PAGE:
Government Techonomy Events

Jared Cohen of Google Ideas on How a Mobile Video Changed American Foreign Policy

In this session from Techonomy 2011 in Tuscon, Ariz., Jared Cohen, Director of Google Ideas, talks about how the video of Neda Soltan’s murder, captured on a mobile phone, changed American foreign policy in a matter of hours. Without empowerment technology, he says, the seriousness and immediacy of what was happening during the Iranian uprising in 2009 would likely have gone unnoticed by foreign leaders.

Cohen: The Green Revolution in Iran—the government rigged the election, the population stormed into the streets in the largest demonstration since the revolution in 1979. The government shut down SMS; they shut down the Internet, and remember that Bluetooth story that I told you? That was one of the only ways that young people were actually able to share as long as they were within certain proximity of one another—because remember, peer-to-peer, as long as you’re within certain distance, doesn’t have to go through the actual servers.

Now, how many of you recognize this video here, by show of hands? For those of you that don’t, there was a young girl during the Green Revolution named Neda Soltan who was brutally killed by the Basij forces. It was captured on video, uploaded to YouTube, and it essentially became a huge viral video that sparked a lot of commentary around the world. Now the reason I show this video is because I don’t know who took it; I don’t know if they were male, female, politically active or just walking by; I don’t know if they were rich or poor; I don’t know what ethnicity or religion they were. What I do know is they were standing close enough to this young girl being murdered and able to capture it on their phone, disseminate it using Bluetooth technology eventually to somebody who had access to an ISP that could actually get the content out of the country, and within two or three hours that video had not only been uploaded to YouTube, but that video was on the desk of some of the most powerful and least accessible people on the planet—presidents, prime ministers, heads of state.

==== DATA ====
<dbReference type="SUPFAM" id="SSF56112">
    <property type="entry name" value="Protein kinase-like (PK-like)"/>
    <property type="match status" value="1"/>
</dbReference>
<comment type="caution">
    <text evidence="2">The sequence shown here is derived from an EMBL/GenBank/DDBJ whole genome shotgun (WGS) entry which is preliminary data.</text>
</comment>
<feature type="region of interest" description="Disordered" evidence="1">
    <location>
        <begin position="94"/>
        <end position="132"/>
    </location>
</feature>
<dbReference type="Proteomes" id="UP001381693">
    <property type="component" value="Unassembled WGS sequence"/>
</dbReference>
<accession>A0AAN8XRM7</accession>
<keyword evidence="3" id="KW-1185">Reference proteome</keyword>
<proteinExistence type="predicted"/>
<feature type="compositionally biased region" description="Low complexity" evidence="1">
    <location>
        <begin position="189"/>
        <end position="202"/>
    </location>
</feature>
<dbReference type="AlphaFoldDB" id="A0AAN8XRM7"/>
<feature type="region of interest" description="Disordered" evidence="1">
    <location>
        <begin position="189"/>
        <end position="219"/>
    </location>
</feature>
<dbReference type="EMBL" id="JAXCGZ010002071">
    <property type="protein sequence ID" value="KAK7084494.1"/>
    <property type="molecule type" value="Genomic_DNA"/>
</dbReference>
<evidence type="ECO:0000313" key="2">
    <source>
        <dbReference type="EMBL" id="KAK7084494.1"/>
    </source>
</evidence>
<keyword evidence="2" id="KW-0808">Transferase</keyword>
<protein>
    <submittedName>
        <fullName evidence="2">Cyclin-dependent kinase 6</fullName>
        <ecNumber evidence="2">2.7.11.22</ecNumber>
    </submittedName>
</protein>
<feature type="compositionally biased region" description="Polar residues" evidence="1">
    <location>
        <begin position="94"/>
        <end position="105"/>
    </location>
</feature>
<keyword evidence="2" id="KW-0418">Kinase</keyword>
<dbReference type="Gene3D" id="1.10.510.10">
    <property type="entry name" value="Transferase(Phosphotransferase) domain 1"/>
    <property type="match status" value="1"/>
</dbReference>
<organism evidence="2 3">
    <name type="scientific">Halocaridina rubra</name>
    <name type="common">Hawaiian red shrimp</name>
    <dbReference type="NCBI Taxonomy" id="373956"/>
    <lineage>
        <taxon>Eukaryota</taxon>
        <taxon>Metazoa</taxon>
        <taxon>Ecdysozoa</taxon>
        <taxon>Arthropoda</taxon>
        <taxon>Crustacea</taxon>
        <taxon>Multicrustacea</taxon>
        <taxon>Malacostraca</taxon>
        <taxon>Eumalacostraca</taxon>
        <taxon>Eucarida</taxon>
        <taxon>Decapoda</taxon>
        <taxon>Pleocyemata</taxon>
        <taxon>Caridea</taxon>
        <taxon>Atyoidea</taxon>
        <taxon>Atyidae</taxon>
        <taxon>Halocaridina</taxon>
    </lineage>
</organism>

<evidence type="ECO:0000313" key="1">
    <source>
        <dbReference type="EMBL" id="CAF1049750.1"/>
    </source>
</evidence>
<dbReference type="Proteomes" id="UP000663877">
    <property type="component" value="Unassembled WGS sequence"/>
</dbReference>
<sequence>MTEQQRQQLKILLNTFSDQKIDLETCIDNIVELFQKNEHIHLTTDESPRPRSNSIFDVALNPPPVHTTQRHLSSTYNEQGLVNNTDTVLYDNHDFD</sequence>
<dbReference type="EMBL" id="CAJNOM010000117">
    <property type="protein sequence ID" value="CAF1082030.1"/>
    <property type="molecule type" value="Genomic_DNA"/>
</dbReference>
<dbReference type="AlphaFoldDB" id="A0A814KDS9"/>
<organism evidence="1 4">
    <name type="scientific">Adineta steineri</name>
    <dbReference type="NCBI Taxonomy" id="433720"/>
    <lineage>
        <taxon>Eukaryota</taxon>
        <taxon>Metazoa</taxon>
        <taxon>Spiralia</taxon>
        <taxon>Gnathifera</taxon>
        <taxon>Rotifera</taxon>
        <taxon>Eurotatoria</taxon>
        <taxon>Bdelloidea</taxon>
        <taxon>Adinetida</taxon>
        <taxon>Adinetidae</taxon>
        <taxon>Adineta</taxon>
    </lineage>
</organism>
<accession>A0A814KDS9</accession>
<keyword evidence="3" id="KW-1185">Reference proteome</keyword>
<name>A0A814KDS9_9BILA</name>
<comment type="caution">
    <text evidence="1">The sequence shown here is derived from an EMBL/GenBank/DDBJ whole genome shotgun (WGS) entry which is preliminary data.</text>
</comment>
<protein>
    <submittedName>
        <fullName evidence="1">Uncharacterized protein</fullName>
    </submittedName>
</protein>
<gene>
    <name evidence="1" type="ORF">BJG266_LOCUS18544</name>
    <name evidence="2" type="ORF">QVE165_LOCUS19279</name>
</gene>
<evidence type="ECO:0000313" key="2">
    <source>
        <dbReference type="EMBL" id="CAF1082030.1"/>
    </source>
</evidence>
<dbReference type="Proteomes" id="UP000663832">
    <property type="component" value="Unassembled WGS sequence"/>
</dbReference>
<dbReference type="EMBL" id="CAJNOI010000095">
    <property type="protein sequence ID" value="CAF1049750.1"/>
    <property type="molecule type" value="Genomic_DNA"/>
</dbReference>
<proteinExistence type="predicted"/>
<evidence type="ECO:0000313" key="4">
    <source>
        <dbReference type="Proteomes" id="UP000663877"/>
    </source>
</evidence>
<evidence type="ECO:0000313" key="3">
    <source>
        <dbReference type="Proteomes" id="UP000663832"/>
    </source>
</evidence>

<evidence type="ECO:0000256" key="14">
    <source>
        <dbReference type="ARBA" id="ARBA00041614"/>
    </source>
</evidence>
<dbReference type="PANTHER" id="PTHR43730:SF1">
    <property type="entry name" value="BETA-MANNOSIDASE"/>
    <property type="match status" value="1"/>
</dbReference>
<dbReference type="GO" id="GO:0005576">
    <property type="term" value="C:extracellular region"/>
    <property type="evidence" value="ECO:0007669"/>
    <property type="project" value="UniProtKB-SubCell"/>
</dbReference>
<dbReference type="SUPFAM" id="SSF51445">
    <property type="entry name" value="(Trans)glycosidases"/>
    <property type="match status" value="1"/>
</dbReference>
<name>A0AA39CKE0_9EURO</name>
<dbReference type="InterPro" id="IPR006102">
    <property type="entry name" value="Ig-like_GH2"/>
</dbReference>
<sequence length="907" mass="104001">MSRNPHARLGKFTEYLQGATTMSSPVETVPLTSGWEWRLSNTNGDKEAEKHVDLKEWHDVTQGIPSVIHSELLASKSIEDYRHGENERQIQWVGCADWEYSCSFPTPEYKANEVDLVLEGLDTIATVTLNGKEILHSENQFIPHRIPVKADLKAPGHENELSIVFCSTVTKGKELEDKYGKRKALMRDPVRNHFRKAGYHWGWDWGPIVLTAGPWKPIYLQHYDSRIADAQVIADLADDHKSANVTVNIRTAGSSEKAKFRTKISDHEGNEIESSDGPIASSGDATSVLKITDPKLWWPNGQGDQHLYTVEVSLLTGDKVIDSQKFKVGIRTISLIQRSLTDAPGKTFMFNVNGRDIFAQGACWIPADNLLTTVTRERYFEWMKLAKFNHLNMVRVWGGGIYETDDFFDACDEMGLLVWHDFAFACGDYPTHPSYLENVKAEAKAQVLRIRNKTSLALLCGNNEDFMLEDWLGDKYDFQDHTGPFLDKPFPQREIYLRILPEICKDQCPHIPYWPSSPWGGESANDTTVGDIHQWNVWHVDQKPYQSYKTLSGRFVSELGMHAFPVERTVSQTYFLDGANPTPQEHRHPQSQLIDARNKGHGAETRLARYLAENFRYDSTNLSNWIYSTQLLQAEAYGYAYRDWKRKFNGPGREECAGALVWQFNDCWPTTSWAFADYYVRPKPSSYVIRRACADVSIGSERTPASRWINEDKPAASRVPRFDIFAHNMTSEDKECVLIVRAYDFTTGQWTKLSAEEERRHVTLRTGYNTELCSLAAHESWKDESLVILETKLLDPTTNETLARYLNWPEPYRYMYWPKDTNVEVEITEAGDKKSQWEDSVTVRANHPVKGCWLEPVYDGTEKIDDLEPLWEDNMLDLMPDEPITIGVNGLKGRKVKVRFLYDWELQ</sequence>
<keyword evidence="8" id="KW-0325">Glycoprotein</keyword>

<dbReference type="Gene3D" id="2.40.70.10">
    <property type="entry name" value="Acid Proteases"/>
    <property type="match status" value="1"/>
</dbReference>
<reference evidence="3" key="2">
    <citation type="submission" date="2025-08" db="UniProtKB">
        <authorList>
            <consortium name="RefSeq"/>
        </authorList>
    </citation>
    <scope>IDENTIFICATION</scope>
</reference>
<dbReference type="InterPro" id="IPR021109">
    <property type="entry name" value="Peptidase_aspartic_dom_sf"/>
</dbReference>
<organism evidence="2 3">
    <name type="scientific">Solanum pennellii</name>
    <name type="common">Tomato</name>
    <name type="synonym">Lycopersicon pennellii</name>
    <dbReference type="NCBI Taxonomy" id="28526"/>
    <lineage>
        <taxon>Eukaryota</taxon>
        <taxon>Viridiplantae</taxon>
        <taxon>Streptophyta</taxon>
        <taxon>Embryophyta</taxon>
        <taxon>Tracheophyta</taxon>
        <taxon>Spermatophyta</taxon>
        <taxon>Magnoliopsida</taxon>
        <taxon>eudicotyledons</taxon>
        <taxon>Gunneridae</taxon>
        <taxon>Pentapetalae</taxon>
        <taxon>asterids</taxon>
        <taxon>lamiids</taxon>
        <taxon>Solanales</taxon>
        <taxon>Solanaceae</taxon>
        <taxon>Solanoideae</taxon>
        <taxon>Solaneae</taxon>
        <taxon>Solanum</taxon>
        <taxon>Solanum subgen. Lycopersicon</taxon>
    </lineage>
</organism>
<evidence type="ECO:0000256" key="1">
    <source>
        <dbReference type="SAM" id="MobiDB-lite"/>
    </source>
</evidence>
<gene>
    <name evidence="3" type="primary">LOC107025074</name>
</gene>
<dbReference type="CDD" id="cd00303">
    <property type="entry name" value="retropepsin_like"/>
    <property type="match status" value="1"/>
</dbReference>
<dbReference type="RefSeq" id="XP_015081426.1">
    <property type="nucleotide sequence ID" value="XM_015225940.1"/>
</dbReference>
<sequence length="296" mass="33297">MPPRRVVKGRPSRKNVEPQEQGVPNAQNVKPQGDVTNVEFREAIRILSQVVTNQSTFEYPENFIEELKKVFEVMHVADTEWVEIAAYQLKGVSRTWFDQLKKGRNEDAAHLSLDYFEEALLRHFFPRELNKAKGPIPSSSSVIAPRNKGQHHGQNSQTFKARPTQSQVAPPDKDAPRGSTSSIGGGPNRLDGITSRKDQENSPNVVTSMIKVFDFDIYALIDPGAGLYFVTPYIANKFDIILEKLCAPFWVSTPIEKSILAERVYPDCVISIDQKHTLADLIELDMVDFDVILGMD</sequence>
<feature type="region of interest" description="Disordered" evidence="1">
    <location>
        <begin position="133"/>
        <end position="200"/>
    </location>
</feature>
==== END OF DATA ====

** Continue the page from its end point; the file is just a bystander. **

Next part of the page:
Now, prior to this President Obama said there would be no meddling in Iran; there was no commentary on Iran—the US was sort of staying out of this because there were peripheral conversations going on around the nuclear negotiations. But what this video did is it essentially through people power, and through what technology can do, allowed some anonymous person in Iran to get a virtual meeting with President Obama and force him to watch this video, such that when he did a press conference in the White House Press Room and was asked had he seem it, the video had spread so virally that he couldn’t credibly say he had not seen it, and he couldn’t credibly comment on the human rights situation in Iran. So some virtual person inside Iran, who happened to also be a real person, was able to fundamentally change the policy of the United Stated government in a matter of hours. Now take mobile devices out of the equation, take YouTube out of the equation, take technology out of the equation and ask yourself if someone standing five feet from Neda Soltan would have in a matter of hours been able to change American foreign policy. Probably not.

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